THE BATTLE OF AUBERS RIDGE
A talk given on 18 May 2004 by the Chairman of the Wadhurst History Society Michael Harte
[with additional material]
On the ninth of May 1915 at 05:00 an artillery bombardment began of the German lines between Neuve Chapelle and Festubert along the Aubers Ridge. At 05:30 men of the Royal Sussex Regiment went ‘over the top’. By 11:30 the remains of the Royal Sussex Regiment crawled back to their trenches – at this stage only 160 men and one officer were mustered. By 18:00 the remnant was marching back to Le Touret singing ‘Sussex by the Sea” and leaving behind 25 Wadhurst soldiers dead in the field. On Sunday May 9 2004 we marked the event with a Memorial Service and parade; we now look more closely at the events leading up to that disaster.
I make no claim to be an historian – and even less to being an expert in the History of the First Great War. But I have an enduring interest in that terrible conflict and have visited many of the battlefields and cemeteries in Belgium and Northern France. And I agree with the man who wrote: “To quote from one is plagiarism – to quote from many is research”
So – first: my sources: the most complete record of the battle on 9 May 1915 can be found in the diary kept by Captain – later Colonel – Eric Fazan, who served throughout the War and was the one of the few officers in the Regiment to survive the Battle of Aubers; his diary is held by the Royal Sussex regiment. Next John Mackenzie and the pupils of Uplands, whose collective project on the Battle led to our twinning with Aubers. Then the French Ministry of Defence and the Commune of Aubers, who have kindly lent all the display panels around the hall; these cover the battlefields and Commonwealth War Graves across the region and repay close study.
Ken Jones – an old Wadhurst resident – has provided the details of the soldiers from Wadhurst who died in the campaign and David Wakefield, Mayor of Tunbridge Wells, who promoted the parade on Sunday 9th, has given the History Society the material he collected to support that event.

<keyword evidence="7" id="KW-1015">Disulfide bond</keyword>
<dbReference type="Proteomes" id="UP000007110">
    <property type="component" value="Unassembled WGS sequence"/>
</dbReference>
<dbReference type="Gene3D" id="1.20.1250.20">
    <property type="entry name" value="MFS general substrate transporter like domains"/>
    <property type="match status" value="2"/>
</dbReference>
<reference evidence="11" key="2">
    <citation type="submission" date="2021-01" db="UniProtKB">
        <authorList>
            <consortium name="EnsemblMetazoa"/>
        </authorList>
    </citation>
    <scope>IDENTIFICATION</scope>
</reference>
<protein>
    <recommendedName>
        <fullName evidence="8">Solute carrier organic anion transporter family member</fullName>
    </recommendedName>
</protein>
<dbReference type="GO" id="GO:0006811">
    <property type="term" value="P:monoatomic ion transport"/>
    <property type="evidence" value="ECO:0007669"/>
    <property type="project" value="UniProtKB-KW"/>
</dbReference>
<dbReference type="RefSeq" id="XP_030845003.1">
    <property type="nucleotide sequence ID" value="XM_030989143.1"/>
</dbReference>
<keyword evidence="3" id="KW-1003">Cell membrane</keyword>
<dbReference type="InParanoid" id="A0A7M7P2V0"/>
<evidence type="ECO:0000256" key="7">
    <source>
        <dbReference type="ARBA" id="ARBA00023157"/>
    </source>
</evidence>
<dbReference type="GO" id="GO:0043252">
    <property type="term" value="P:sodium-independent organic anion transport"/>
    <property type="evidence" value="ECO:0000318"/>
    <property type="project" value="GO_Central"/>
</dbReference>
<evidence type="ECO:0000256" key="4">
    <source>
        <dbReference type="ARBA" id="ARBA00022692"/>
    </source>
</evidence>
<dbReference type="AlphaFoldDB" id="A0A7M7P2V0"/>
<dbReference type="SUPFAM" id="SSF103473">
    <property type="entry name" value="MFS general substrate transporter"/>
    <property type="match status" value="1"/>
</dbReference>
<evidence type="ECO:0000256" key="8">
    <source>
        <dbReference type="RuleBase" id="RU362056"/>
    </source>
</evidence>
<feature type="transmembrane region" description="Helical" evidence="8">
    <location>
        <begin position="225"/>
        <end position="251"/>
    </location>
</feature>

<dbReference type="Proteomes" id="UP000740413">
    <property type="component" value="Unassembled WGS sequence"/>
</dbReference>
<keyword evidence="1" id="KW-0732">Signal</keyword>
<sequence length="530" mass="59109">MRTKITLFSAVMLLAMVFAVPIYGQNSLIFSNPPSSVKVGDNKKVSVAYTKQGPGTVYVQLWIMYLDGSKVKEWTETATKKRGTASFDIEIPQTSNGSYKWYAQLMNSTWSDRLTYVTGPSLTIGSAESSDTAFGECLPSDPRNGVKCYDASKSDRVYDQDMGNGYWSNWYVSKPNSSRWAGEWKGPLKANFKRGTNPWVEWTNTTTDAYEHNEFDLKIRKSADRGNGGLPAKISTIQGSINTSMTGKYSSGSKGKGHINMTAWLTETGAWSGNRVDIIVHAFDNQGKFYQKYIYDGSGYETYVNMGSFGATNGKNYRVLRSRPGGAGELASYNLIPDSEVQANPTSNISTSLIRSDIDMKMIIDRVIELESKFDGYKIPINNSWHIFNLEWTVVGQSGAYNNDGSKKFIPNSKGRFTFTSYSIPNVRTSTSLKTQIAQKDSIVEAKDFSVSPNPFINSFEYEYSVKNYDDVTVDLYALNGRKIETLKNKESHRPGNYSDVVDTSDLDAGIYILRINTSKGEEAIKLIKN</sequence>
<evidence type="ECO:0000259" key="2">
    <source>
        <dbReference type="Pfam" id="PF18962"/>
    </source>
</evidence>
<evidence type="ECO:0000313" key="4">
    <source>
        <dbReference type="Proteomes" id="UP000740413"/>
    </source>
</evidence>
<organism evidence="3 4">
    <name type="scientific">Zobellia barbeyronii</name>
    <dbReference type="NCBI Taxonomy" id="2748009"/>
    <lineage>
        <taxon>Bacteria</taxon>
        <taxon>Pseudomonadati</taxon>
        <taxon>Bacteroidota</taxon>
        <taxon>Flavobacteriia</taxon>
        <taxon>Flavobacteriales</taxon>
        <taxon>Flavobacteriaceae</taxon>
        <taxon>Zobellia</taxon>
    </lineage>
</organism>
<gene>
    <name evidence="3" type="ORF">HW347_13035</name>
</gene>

THE START OF THE WAR
The origins of the First Great War are still the subject of argument amongst historians. Was it a war of revenge – or of German imperial expansion? Did it simply reflect internal conflicts in the German state between politicians and the military? Was it simply unavoidable because the German military machine started mass mobilisation and was unable to stop the juggernaut?
Whatever the reasons, it was clearly seen by the Germans as inevitable and the campaign was therefore well developed. The Schlieffen Plan, completed in 1906, saw a rapid German attack across Belgium almost to the Channel Coast and then to the south of Paris. It had to be completed fast, because of the realisation that a war in Europe would inevitably involve Germany fighting on two fronts – and the western front was seen as the easiest to secure fast. Under the plan Paris would be taken by D+39. It nearly succeeded.
On August 1 1914, German forces moved into Luxembourg; by the end of the next day the entire Grand Duchy was occupied. At two minutes past 8 on August 4, German troops crossed into Belgium; on August 9 the first of the British Expeditionary Force arrived in Rouen. On 16 August, Liege fell; on 20 August Brussels. From August 20 to 24 there was fought the ‘Battle of the Frontiers – across the whole of the Western front from Lorraine to the southern half of Belgium; by its end the French were in retreat and Namur had fallen. On August 25 Louvain was burnt to the ground and the retreat continued; by 1 September the Germans were 30 miles from Paris. But a German officer, who had been through the Belgian campaign, commented: “Our men are done up. They stagger forward, their faces coated with dust, their uniforms in rags. They look like living scarecrows.”
On 6 September began the Battle of the Marne – the first significant German defeat, which led to their retreat to the Aisne, the race to the sea for the possession of the Channel ports, the fall of Antwerp and the first Battle of Ypres, where officers and men of the BEF held their ground, fought literally until they died and held the Germans in Flanders
Then came winter and the stalemate of trench warfare – from the North Sea to the Swiss border.
THE RUN UP TO THE BATTLE OF AUBERS RIDGE
Spring 1915 brought new hope. To the Allied High Command, the possibility of a frontal assault with the massive use of artillery that could be transported from one location to another by train seemed attractive. The re-grouping of Allied forces that placed the BEF on the left flank close to the coast made it attractive to plan for a campaign in the Artois salient.. If the British struck from the north and the French attacked from the south at Vimy Ridge, there seemed to be the chance of a breakout.
But on 22 April, in the north of our sector, the Germans began what came to be called the second Battle of Ypres, lasting until 17 May. And with it the first use of gas in the first World War.